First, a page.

Rabbi Avrohom Brashevitzky, Co-Director of Chabad Jewish Center of Doral, Florida
I’m just on my way back from a most amazing experience, namely spending Shabbos Gimmel Tammuz at the Rebbe’s Ohel in New York together with two of my sons and so many thousands of Chassidim.
My reflections on my experience boil down to a few questions. One is a question, the other is more philosophical.
First the question. Why was I so pleasantly disappointed? On the way to New York, I explained to my sons that even if the gashmiyus ends up being terrible, it is no big deal and that it’ll only be one night. Motzoei Shabbos we will head right back to Bubby’s house, I assured them.
Besides, I explained, I can still vividly remember all those hundreds of Chassidim who came every year for Tishrei; not one night, not two, but for an entire month. For too many of them, that meant extreme discomfort, to say the least. Some didn’t even get beds while other lucky ones who did, received a cot in some damp basement with very little access to homely food throughout their entire stay.
I tried to impress upon them the importance of “Rayben Zich Tzuvishen Chassidim” even when it’s a little uncomfortable. Remember “the Good Ole Days” in 770? It wasn’t exactly paradise, in the physical, material sense. The pushing, the heat, the noise and all the filth on the floor… But who noticed? M’iz Geshtanen Hecher. (As The Rebbe explains the Mishna in Pirkei Avos 5:5, “V’lo Amar Adam Tzar Li Hamakom She’alun Birushalayim”. See Biurim L’pirkei Avos).
As soon as we arrived at the enormous, well-arrange sleeping quarters, my “disappointment” began. You see, I was certain, thus mentally prepared for less than adequate, poorly organized accommodations. Here, to my great “disappointment,” everything was amazingly organized; the signage directing you where to go, the posted list with the exact location of YOUR bed, YOUR name on YOUR own bed, Neggel Vasser equipment and more. All in a most professional and organized manner in a well air-conditioned environment.
I am certain that just from this alone, the Rebbe would have tremendous nachas. I make this assertion based on what we have heard from the Rebbe on certain occasions regarding the cleanliness and seder in 770 and the situation with the air conditioning.
My first break was in the davening and learning tents closer to the actual Ohel. As the big crowd became larger and larger, I felt the heat rising (ah! What a reminder of the real days in 770!). The disaster (in lack of planning) I had mentally prepared myself for, was finally materializing. The poor AC units just didn’t know what they were in for. They were no match for the extremely large crowd and heat outside. But no. Those guys (are AC units he’s or she’s?) really stepped up to the plate… By the time we were singing L’cha Dodi the place was nice and cold (at least in the tent I was in) while, all the time, the crowd kept growing larger and larger.
Nu, another “disappointment”. But I still had the meal to “enjoy some disaster”. I have to confess that this was the greatest “disappointment” to hit me. The amazing setup, the efficiency, the beautiful Seder and the obvious attention to every detail is truly noteworthy. Not to mention the amazing menu – the food was really good and plentiful. Simply wow!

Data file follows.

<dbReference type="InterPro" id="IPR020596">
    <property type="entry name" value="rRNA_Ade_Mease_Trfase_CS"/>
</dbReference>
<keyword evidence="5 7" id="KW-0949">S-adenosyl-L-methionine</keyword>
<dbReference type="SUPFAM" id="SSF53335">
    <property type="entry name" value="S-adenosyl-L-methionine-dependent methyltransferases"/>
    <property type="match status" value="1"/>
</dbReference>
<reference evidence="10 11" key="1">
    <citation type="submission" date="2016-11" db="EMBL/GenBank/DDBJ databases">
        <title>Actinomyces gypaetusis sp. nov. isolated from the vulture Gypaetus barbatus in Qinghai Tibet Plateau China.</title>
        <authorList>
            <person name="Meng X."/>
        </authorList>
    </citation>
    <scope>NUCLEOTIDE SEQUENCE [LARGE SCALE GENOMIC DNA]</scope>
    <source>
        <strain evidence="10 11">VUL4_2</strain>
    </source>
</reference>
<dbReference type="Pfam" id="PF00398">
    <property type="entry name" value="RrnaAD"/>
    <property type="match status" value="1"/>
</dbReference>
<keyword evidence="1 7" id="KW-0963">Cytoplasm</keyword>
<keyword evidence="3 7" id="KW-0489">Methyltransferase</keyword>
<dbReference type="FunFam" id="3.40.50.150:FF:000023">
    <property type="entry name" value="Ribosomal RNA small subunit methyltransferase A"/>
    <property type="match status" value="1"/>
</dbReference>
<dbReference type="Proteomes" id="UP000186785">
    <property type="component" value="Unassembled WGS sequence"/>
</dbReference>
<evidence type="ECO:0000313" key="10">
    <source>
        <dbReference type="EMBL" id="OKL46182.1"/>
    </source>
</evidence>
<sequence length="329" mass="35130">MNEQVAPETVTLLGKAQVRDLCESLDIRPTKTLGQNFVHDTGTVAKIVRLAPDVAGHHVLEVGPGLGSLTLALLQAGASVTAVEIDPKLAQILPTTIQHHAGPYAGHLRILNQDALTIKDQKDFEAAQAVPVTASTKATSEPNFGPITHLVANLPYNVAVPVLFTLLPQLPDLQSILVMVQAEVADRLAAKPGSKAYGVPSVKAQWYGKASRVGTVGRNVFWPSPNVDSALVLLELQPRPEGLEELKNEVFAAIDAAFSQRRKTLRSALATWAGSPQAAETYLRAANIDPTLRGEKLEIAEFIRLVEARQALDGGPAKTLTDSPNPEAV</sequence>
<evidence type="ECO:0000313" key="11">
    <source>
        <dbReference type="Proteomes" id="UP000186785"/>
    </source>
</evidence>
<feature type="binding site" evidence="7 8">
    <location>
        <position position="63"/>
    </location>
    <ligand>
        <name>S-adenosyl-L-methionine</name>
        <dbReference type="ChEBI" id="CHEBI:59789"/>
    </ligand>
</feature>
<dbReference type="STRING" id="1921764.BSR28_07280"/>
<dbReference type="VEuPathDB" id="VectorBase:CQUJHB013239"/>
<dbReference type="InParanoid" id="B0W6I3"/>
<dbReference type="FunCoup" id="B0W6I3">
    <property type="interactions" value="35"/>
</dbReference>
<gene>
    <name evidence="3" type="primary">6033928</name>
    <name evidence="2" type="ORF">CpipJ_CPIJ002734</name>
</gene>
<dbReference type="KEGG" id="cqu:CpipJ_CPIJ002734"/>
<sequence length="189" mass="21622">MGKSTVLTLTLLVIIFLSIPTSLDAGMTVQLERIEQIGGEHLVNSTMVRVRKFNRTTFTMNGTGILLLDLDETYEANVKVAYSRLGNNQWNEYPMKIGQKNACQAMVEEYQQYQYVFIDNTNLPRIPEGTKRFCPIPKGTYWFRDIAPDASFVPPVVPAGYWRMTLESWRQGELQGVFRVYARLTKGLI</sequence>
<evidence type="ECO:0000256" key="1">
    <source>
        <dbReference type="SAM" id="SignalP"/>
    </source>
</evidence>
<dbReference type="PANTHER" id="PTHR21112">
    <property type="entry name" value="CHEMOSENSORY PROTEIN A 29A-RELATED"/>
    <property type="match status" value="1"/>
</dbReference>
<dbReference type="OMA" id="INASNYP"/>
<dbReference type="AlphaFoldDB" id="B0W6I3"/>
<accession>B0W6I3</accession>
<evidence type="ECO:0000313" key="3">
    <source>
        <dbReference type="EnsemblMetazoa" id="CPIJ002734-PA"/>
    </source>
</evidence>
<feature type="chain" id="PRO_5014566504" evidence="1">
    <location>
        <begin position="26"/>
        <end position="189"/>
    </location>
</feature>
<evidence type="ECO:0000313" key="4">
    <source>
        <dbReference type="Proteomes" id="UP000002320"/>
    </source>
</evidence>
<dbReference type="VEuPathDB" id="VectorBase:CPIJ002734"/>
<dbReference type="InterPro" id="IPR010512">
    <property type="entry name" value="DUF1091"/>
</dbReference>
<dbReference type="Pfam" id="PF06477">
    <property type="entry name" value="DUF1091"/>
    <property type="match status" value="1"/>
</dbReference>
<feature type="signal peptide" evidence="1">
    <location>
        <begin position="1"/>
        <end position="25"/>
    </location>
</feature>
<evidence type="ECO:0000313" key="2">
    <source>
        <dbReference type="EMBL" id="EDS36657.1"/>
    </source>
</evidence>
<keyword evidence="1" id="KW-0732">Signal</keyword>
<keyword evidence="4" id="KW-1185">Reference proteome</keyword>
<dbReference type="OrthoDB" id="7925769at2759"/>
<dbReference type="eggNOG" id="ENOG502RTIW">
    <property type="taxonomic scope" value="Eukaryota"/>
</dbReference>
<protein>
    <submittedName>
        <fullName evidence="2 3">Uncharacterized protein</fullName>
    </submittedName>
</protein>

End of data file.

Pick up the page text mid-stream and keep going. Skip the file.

I can go on and on but I want to get to my philosophical question.
Is all this appropriate? Is it right that spending Shabbos at the Rebbe’s Ohel should be so comfortable? Is it correct that Chassidishe Youngeliet should spend countless hours and funds on providing such Gashmiyusdike comfort when it should all be about the Ruchniyus?!
Perhaps something I recently studied with my young son – b’Hashgacha Pratis – can provide some insight. The Mishna in Rosh Hashanah 2:5 relates how there was a “large courtyard where the Eidim (witnesses) of the Chodesh would assemble… And great feasts were held there… So they shall continue to come.”
So the Sanhedrin, no less, were in the catering business?! Was it that necessary for these great Rabbis to ensure that the witnesses are well fed? Is it befitting their stature to provide hot cholent for even the simple Jews who may happen to show up on Shabbos?!
The answer is YES! Yes! It’s even recorded as a Mishna, so it counts as Halacha. It was done “in order to encourage them to want to come back”. Just like it’s the duty of the great Rabbis to teach the people Torah and Mitzvos, so to and maybe even more, it is incumbent on them to see to it that a Yid is comfortable in doing so, thus having the desire for more (without any interference from the Yetzer Hora).
To Reb Abba Refson and the dedicated crew, and to all those who generously contributed for fund this Shabbos, I say: thank you, thank you! Keep up the great work. And no worries, very soon there are going to be hundreds of thousands waiting to see the Rebbe in Yerushalayim and there will be an absolute need for the very best Mesadrim. You are most certainly the best candidates! So you will be very busy L’hovie Limos HaMoshiach!